Dustin Lance Black took aim at his alma mater in an open letter after the school axed him from speaking at the spring commencement ceremony due to sex photos featuring Black and a former boyfriend that leaked in 2009.
Pasadena City College previously invited the Oscar-winning screenwriter and PCC graduate to be a commencement speaker at the 2014 graduation. That invitation was revoked when the Board of Trustees found out photos depicting Black and an ex-lover engaged in unprotected sex had leaked on the Internet five years ago. The decision was made so as to not "inflame the college’s own sex scandals," according to the PCC Courier.
“With the porno professor and the sex scandals we’ve had on campus this last year, it just didn’t seem like the right time for Mr. Black to be the speaker,” Board President Anthony Fellow said. “We’ll be on the radio and on television. We just don’t want to give PCC a bad name.”
Black wrote an open letter for Out magazine, blasting the college for its decision and suggested homophobia may be to blame.
He explained the photos were taken from his computer and shopped around in a money-making scheme, which a judge ruled was copyright infringement. He said he has spoken at many other events, and the issue of the photos has never come up, except for one time involving Hope College, a Christian school in Michigan.
In the eyes of anyone who has seen the devastating effects this trespass has had on me personally, creatively and professionally over these many years, in the eyes of my mother and friends who have held me as I’ve cried, and under the blind scrutiny of the law of this land, I am the victim of this “scandal,” not the perpetrator. With this cruel act, PCC’s Administration is punishing the victim. And I ask you this: If I was a heterosexual man or woman with this same painful injury in my past, would PCC’s Administration still be rescinding such an honor?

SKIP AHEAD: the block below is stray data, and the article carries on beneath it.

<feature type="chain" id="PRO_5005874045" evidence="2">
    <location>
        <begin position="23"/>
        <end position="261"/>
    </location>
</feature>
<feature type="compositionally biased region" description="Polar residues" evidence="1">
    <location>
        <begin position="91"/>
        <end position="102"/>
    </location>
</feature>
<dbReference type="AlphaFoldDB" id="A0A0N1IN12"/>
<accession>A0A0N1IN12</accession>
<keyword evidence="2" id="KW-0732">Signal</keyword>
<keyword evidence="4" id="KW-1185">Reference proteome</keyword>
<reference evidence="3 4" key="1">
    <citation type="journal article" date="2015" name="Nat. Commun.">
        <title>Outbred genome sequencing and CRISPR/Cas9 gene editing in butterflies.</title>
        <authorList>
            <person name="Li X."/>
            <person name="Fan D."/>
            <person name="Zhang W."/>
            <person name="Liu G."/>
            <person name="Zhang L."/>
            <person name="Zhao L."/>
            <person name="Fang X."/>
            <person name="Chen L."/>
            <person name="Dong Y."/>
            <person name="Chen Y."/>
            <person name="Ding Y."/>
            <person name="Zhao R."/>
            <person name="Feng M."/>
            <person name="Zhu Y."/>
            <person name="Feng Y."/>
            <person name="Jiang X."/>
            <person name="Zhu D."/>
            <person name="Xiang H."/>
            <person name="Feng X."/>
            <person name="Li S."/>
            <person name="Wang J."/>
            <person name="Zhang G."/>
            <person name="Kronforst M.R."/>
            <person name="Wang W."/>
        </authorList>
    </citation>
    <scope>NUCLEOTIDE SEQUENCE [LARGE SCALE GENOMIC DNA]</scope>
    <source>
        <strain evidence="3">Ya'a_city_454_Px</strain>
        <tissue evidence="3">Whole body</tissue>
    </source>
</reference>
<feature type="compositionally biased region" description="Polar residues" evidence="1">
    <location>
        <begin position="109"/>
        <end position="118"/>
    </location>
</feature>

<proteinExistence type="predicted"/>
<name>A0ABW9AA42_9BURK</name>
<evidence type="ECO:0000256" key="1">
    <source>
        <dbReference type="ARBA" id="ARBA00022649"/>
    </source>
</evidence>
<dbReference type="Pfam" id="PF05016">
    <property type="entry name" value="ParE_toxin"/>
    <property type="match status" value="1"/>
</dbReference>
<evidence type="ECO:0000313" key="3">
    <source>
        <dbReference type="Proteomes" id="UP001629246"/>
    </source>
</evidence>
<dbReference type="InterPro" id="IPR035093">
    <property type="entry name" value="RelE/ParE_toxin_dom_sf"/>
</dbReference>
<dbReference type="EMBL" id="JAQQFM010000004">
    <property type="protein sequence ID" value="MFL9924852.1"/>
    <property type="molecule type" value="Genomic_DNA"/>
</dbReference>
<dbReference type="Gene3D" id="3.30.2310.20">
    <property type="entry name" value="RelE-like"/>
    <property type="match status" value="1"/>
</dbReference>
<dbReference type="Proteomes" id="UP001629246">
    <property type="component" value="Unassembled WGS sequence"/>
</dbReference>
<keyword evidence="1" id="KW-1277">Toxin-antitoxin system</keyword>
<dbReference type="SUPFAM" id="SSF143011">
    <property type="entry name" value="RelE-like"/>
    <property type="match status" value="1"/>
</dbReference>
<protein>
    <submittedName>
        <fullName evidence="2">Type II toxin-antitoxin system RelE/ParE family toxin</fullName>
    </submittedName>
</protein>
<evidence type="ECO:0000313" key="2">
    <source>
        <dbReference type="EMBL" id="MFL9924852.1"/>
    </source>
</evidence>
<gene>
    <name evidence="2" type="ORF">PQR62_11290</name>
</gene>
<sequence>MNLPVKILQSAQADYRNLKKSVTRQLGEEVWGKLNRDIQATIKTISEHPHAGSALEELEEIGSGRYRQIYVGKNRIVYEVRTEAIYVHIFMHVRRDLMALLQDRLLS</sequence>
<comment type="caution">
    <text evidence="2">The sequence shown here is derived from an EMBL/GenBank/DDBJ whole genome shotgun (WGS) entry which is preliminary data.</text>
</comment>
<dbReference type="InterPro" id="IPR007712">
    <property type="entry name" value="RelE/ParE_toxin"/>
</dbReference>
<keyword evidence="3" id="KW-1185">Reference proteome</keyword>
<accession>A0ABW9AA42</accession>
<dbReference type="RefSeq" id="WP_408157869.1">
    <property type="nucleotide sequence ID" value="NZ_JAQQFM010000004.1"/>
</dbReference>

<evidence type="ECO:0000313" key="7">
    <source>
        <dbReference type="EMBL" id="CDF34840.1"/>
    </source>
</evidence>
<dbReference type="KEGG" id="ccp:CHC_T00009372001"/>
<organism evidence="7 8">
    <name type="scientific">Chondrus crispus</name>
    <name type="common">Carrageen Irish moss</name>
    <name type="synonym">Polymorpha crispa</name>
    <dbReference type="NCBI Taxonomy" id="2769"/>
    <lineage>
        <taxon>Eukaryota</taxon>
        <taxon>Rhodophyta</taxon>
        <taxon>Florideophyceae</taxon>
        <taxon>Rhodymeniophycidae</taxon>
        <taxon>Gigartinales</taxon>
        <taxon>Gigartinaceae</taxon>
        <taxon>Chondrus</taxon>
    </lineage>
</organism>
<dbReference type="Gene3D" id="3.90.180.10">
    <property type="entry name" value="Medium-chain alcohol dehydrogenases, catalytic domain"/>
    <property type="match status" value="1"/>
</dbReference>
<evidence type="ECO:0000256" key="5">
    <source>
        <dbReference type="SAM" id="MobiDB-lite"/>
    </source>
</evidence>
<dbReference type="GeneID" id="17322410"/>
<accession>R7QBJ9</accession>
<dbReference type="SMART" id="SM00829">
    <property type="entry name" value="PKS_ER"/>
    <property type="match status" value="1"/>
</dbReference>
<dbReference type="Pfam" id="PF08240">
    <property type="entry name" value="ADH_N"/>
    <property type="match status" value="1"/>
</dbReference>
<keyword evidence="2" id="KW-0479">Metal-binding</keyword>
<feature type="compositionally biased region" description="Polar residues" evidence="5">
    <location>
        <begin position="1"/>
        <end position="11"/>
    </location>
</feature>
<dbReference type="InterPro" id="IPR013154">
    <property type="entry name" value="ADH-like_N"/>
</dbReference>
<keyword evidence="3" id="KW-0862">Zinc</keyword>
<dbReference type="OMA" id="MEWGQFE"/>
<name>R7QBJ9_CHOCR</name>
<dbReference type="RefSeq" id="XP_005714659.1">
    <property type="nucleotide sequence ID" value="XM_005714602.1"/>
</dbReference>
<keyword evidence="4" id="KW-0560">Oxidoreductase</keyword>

"As PCC Administrators attempt to shame me, they are casting a shadow over all LGBT students at PCC," he continued. "They are sending the message that LGBT students are to be held to a different standard, that there is something inherently shameful about who we are and how we love, and that no matter what we accomplish in our lives, we will never be worthy of PCC’s praise."
Black accepted what appeared to be an official invitation to speak at the ceremony more than a month ago, the PCC Courier reports. Officials are claiming the invitation was not official and that there was a "miscommunication."
A representative for PCC was not immediately available for comment.
Black is an equality advocate who won the Academy Award for Best Original Screenplay in 2008 for "Milk," starring Sean Penn as gay rights activist and politician Harvey Milk.
(Hat tip, Towleroad)